The cultivated is as yet but a small percentage of the entire importations, but is increasing. Seventy-five per cent of all importations are in the hands of the Chinese. Small growers in America will do best to sell to the collecting buyers in New York, Cincinnati and other cities. Hongkong annual importations are now about 100,000 pounds.

Too many misleading and conflicting articles have been published on the subject of Ginseng culture in Korea, a true statement of the facts may be of interest. We all know the Korean Ginseng always commands a high price in China and I believe there must be a very good reason for it. Either the Korean method of cultivation, curing or marketing was superior to the American method or centuries of experience in its cultivation had taught him a lesson and a secret we had yet to learn. After considerable correspondence with parties in Korea which gave me very little information and to set my mind at rest on these questions, I went to Korea in 1903 for the sole purpose of obtaining all the information possible on Ginseng culture according to Korean methods and also if possible to secure enough nursery stock to plant a Ginseng garden in America with the best Korean stock.

Strange to say, even after I reached the city of Seoul, the capital of Korea, I could not obtain any more reliable information on Ginseng than I already knew before I left America. They told me where the great Ginseng district was located, that 40,000 cattys were packed each year for export, etc., but as to the soil, planting, cultivation, irrigation, shading, curing, packing, etc., they knew nothing that was reliable.

All the American people use sugar in one form or another, but how many could tell a person seeking for reliable information concerning the planting of the cane or sugar beet, of the character of the soil necessary, of its cultivation and irrigation, the process of refining, packing and marketing, etc. Comparatively few, indeed, and so it is with the Koreans on the cultivation of Ginseng. They all use it, but, like the Chinese, not one in several thousand ever saw a Ginseng plant growing. After considerable delay I secured a competent interpreter, a cook, and food supplies, and started from Seoul for the great Ginseng district, traveling part of the way by rail, then by sampan, and finally reached my destination on Korean ponies. Arriving at the Ginseng center, I lived among the Ginseng growers from the time the seed crop ripened until nearly all the five-year-old roots, or older ones, were dug up and delivered to the government at their drying grounds, which is about four acres in extent. This compound is enclosed on three sides by buildings from 100 to 150 feet in length and a uniform width of twelve feet and the rest of the compound with a high stone wall with a gate, which is closely guarded by soldiers armed with guns. Near the center of this compound is a well where the roots are washed as soon as they are received. There is no entrance from the outside to any of these buildings. Every one must pass the guards at the gate, for the buildings, together with the wall, make a complete enclosure.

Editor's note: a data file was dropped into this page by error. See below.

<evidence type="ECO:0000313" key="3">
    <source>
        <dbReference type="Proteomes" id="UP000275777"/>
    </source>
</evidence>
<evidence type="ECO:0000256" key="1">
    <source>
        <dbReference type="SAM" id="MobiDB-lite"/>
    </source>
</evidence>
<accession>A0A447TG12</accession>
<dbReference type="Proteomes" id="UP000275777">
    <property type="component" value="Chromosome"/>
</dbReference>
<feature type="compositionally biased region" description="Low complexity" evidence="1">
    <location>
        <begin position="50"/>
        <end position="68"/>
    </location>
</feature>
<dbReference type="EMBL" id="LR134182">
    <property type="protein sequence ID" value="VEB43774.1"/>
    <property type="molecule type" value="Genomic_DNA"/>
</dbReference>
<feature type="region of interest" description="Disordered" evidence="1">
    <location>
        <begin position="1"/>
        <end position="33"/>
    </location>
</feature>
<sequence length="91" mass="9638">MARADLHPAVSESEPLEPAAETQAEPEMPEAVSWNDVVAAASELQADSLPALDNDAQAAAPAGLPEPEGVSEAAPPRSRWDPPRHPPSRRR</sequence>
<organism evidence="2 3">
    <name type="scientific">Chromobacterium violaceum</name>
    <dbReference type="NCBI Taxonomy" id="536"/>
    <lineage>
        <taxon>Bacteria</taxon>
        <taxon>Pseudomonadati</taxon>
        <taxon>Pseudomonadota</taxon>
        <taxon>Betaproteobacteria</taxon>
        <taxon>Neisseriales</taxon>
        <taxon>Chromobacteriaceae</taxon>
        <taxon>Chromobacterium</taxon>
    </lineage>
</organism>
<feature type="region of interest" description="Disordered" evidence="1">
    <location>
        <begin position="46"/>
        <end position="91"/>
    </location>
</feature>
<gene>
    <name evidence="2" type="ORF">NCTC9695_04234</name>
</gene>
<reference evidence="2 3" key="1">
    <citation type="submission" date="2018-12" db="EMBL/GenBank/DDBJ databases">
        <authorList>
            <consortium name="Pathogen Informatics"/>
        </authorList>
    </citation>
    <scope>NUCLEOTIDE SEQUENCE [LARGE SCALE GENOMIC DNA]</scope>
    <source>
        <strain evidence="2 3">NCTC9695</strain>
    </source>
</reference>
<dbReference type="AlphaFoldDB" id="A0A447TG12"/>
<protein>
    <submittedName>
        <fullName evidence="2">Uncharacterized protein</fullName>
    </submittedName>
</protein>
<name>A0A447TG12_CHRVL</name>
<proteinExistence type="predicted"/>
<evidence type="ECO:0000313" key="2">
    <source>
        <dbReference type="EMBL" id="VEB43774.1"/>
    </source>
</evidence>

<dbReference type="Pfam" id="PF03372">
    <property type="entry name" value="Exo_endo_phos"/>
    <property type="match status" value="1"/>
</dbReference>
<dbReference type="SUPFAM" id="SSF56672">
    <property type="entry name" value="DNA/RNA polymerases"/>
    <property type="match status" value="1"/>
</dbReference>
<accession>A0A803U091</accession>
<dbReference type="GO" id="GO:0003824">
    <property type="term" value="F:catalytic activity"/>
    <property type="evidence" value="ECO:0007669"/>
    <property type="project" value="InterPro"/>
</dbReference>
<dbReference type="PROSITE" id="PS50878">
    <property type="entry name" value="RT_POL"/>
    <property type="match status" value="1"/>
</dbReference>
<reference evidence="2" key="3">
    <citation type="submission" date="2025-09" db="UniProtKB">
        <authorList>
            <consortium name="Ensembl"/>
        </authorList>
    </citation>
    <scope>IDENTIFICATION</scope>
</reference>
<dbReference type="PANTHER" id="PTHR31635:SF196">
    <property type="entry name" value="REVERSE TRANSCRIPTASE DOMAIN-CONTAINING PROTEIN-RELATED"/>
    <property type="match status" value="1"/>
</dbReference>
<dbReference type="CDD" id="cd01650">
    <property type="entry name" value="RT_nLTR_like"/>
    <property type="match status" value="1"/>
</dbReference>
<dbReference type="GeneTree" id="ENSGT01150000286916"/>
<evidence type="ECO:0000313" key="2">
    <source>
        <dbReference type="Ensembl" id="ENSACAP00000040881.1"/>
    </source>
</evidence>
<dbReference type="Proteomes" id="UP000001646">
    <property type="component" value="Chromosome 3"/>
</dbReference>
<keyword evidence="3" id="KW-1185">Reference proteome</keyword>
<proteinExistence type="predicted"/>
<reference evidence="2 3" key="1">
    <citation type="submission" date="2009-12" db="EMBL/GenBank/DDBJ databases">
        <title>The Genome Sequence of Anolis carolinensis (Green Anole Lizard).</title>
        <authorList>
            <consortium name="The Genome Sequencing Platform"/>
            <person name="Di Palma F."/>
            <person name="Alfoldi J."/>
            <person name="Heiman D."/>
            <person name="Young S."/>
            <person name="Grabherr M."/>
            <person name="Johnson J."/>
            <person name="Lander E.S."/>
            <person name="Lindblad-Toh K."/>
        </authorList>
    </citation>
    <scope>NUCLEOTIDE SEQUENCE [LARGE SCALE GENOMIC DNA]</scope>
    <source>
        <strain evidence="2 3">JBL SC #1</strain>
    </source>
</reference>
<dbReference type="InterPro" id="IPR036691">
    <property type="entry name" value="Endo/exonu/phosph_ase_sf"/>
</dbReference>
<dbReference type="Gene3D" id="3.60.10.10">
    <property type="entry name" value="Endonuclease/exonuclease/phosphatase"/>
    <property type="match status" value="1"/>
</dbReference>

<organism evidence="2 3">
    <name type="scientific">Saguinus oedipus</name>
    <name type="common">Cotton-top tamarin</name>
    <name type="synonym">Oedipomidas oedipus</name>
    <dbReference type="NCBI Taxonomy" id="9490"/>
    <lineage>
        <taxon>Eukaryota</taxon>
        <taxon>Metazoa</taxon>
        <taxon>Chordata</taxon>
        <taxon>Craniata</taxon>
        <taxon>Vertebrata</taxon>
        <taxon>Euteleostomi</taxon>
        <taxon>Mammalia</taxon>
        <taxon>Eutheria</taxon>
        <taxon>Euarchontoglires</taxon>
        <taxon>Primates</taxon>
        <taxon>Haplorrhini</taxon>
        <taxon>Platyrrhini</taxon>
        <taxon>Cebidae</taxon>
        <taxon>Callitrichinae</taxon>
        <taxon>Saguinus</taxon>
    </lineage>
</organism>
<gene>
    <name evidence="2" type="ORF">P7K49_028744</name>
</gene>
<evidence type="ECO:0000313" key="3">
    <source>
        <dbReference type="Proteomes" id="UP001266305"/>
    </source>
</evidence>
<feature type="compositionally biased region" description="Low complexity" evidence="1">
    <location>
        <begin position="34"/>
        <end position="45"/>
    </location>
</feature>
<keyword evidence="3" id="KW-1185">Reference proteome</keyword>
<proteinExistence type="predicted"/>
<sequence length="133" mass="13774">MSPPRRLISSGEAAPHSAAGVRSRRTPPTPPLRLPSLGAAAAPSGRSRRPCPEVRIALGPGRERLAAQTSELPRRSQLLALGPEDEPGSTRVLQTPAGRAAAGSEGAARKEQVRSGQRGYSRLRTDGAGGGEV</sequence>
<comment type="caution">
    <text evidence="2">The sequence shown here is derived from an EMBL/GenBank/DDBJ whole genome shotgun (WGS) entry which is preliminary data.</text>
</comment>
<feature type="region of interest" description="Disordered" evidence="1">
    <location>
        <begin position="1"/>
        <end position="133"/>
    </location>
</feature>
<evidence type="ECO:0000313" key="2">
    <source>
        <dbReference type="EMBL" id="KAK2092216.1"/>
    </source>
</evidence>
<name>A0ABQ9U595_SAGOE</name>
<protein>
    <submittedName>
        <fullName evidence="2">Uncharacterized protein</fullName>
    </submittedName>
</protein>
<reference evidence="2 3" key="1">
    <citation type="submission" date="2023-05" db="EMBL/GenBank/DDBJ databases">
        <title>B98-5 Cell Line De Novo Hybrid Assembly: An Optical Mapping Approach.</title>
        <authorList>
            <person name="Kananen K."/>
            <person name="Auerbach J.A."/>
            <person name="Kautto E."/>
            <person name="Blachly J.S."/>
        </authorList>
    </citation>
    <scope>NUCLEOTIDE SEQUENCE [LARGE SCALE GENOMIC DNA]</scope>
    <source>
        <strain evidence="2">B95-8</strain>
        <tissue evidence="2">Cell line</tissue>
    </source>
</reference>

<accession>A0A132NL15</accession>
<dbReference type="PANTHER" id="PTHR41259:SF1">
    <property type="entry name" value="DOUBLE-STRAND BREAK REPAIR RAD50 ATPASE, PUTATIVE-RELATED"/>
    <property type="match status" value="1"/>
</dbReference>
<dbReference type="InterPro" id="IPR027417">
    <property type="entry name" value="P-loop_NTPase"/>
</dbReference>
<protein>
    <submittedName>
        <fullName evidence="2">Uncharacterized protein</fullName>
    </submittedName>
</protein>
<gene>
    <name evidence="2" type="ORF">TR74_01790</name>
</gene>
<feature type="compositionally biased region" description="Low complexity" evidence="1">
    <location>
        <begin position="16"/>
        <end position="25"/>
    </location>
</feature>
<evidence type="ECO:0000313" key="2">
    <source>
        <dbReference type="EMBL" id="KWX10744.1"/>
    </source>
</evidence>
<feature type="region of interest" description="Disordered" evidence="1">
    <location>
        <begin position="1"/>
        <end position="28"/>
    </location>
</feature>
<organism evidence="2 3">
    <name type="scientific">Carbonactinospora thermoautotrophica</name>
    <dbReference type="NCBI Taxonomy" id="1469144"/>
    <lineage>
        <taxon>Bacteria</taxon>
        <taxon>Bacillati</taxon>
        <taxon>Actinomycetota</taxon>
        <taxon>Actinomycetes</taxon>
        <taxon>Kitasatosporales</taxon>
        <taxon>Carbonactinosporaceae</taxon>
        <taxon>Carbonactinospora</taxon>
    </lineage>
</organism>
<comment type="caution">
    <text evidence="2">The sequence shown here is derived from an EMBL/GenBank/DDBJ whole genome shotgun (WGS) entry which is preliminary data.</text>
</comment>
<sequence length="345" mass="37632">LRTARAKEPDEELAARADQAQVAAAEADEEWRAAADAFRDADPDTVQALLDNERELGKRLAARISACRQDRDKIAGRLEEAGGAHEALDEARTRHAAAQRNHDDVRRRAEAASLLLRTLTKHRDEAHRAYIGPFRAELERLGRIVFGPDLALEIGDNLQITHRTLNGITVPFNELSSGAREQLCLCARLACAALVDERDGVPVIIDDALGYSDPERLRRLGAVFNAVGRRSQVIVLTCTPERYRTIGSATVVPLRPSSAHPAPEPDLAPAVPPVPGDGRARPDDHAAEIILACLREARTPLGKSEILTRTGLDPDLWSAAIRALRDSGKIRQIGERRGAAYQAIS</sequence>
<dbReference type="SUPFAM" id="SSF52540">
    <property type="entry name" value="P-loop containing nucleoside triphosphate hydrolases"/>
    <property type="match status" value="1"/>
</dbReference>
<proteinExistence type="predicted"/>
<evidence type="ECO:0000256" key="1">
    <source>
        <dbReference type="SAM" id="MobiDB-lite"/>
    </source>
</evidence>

The Ginseng gardens are scattered over considerable territory, most of which is surrounded by a high stone wall about twenty or twenty-five miles in circumference, similar to the great wall of China, and which many years ago was the site of one of the ancient capitals of Korea.

Part of the growers make a specialty of raising one-year-old plants, to supply those who have sufficient means to wait four years more for the roots to mature. Generally speaking, the grower that produces the commercial root raises but little if any one-year roots.

All Ginseng gardens are registered as required by law, stating how many kan (a kan of Ginseng is the width of the bed, about 30 inches and 51 feet long) are under cultivation, so the High Government Official, specially appointed for the Ginseng district, always knows how many roots should be available at harvest time and every grower must sell his entire crop that is five years old or over to the government and his responsibility does not cease until he has delivered his crop at the government drying grounds.

His roots are then carefully selected and all that do not come up to a required size are rejected and delivered back to the grower and these he can either dry for his own use or he can transplant them and perhaps next year they will come up to the required standard. The Koreans pay great attention to the selection of their Ginseng seed. No plant is allowed to bear seed that is less than four years old and very little seed is used from four-year plants. Nearly all the seed comes from five-year-old plants and a little from six-year-old. Only the best and strongest appearing plants are allowed to bear seed, and even these very sparingly, as part of the seed head is picked off while in the blossom and from which they make a highly prized tea. The seed stem of all other plants are pinched off, forcing all the strength, as well as medicinal properties, into the root.